Heat wave could be tough on fish | North West
Columbia Basin fisheries managers fear the approach of the heat wave could hit endangered Snake River sockeye salmon and have cascading effects on other protected salmon species.
The lower Snake and Columbia rivers are warming rapidly and fisheries managers fear a repeat of 2015, when most of the sockeye run melted as it moved upstream – a victim of temperatures of water in the Columbia and Snake River reservoirs which have reached levels fatal to fish.
State, tribal and federal officials have already implemented the few tools at their disposal to mitigate rising water temperatures in the lower Snake River. Earlier this week, they began releasing 42-degree water from the Dworshak Reservoir. It will take three to four days for the water to reach the lower granite dam on the Snake River, where official policy is to keep the water at or below 68 degrees.
Fisheries and dam managers have also activated pumps at the Lower Granite and Little Goose dams that lift cooler water from deeper areas in front of the dams and direct it to the fish ladders. Ladders generally attract warmer surface waters, and during heat waves they can reach levels high enough that migrating salmon are reluctant to use them.
“In my opinion, we really don’t have a lot of options that will make a big difference,” said Charles Merrill of the Washington Department of Fish and Wildlife and a member of the Fish Passage Advisory Committee, a regional fishing and fishing group. ‘water. “We only have a limited amount of water in Dworshak and this heat wave will remove most of the water that would (normally) support cold water temperature management until the end of August. . “
His commentary illustrates that many temperature mitigation actions have advantages and disadvantages. While the early application of Dworshak water may help avert a potential disaster for sockeye salmon, it could also have consequences for chinook and rainbow trout later this summer.
The water releases began on Tuesday while the reservoir was still 3 feet from the fill. In most years, the discharge of fresh water begins after the July 4th vacation and continues until mid-September. Over the course of about 2.5 months, the tank is lowered 80 feet.
Starting before the tank reaches the full pool means there will be less water available for the cooling operation. Starting about 10 days to two weeks earlier means that the available water will be depleted sooner – from early to mid-August, when adult chinook and some rainbow trout move up the river. Without the cooling effect of Dworshak’s water, these runs might stop or the fish might suffer from the river temperatures in the 70s.
Becky Johnson, production manager of the Nez Perce Tribe’s Fisheries Resource Management Department, called him a potential “heartthrob”.
“We’ve worked so hard to increase that population,” she said of the Snake River fall chinook run.
Spring and summer wild chinook salmon biding their time in tributaries of the Snake River before spawning in August and September are also at risk. The current heat wave could cause water temperatures to rise for these fish.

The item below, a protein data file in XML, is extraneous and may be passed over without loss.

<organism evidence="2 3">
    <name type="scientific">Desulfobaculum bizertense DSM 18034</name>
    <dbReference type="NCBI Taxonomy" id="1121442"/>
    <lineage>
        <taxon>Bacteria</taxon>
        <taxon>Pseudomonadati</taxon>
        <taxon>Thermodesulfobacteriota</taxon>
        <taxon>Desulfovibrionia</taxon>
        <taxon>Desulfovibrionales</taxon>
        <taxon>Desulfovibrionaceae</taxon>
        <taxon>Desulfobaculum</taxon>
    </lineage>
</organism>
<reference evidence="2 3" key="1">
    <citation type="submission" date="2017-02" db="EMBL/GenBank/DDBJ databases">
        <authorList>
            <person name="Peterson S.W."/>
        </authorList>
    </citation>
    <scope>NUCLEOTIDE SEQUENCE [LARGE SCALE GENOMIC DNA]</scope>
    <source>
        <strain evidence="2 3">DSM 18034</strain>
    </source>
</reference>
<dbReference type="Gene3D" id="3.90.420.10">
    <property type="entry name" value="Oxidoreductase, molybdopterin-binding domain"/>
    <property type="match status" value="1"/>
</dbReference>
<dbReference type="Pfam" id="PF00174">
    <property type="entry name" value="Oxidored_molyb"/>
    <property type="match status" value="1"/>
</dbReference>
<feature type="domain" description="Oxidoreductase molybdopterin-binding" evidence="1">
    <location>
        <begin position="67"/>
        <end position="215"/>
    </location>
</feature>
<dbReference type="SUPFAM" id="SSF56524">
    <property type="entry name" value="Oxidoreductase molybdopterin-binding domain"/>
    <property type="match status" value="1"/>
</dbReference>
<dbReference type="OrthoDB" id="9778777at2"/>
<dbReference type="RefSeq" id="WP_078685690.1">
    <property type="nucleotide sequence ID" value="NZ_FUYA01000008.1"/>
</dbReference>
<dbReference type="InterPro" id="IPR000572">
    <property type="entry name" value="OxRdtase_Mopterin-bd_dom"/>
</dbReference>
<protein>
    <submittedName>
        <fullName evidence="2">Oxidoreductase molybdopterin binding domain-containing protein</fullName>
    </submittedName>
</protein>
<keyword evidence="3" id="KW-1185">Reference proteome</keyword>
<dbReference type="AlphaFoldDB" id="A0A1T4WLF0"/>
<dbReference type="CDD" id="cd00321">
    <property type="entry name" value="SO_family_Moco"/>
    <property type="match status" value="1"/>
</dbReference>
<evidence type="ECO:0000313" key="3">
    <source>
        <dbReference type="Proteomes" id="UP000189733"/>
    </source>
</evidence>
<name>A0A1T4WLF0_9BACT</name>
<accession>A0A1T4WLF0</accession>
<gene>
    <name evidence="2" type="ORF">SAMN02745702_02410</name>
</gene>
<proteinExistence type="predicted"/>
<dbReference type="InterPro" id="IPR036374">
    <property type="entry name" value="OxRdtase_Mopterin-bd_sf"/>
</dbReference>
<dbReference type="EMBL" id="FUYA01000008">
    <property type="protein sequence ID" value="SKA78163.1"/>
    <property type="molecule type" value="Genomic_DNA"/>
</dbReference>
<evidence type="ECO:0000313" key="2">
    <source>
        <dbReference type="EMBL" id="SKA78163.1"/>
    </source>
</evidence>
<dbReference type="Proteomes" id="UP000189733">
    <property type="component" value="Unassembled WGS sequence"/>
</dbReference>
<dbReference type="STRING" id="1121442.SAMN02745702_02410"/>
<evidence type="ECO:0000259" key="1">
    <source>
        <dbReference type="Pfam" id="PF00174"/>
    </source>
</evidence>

“It’s hot out there and there isn’t much water,” said David Johnson, director of the tribe’s fisheries resource management department. “It doesn’t bode well for these fish and there are very few fish out there.”
Low flows and water temperatures approaching 70 degrees on the South Fork of the Salmon River prompted the Tribe and Idaho Fish and Game to move the hatchery chinook back from a holding facility in Rapid River. Hatchery.
Idaho fisheries officials and the National Oceanic and Atmospheric Administration plan to intercept adult sockeye salmon at the Lower Granite and Ice Harbor dams and truck them upstream to Stanley Basin which will be held in the Sawtooth Hatchery. Sockeye salmon enter the Columbia River and ascend in June and July, exposing them to potentially dangerous temperatures.
“They’re having bad timing in relation to these heat waves,” said Jonathan Ebel, a fisheries biologist with the Idaho Department of Fish and Game in Boise.
Members of the Fish Passage Advisory Committee have even considered hypothetical ‘out of the box’ actions that could help reduce water temperature, but admit that they are unlikely to be implemented without a. long and rigorous review process that would last well beyond the impending emergency. These actions include things like reworking reservoirs on the Snake River to levels that would temporarily halt barge transport; periodic opening of locks to facilitate the passage of returning adult sockeye salmon; operating the Snake River reservoirs at lower levels, known as the minimum operating basin, which would hamper but not stop barge transport; reduce or modify discharge regimes at some dams to reduce mixing of cold water from Dworshak with warmer water from the Snake River; or change their target temperature in the lower Snake River from 69 to 70 degrees for the purpose of stretching the Dworshak water.
Ebel said the ideas were generated more as a brainstorming exercise than as actions that can be implemented quickly.
“It just shows that we need a long term temperature plan, because we see these hot years more often,” he said. “We have to think outside the box for the long term. “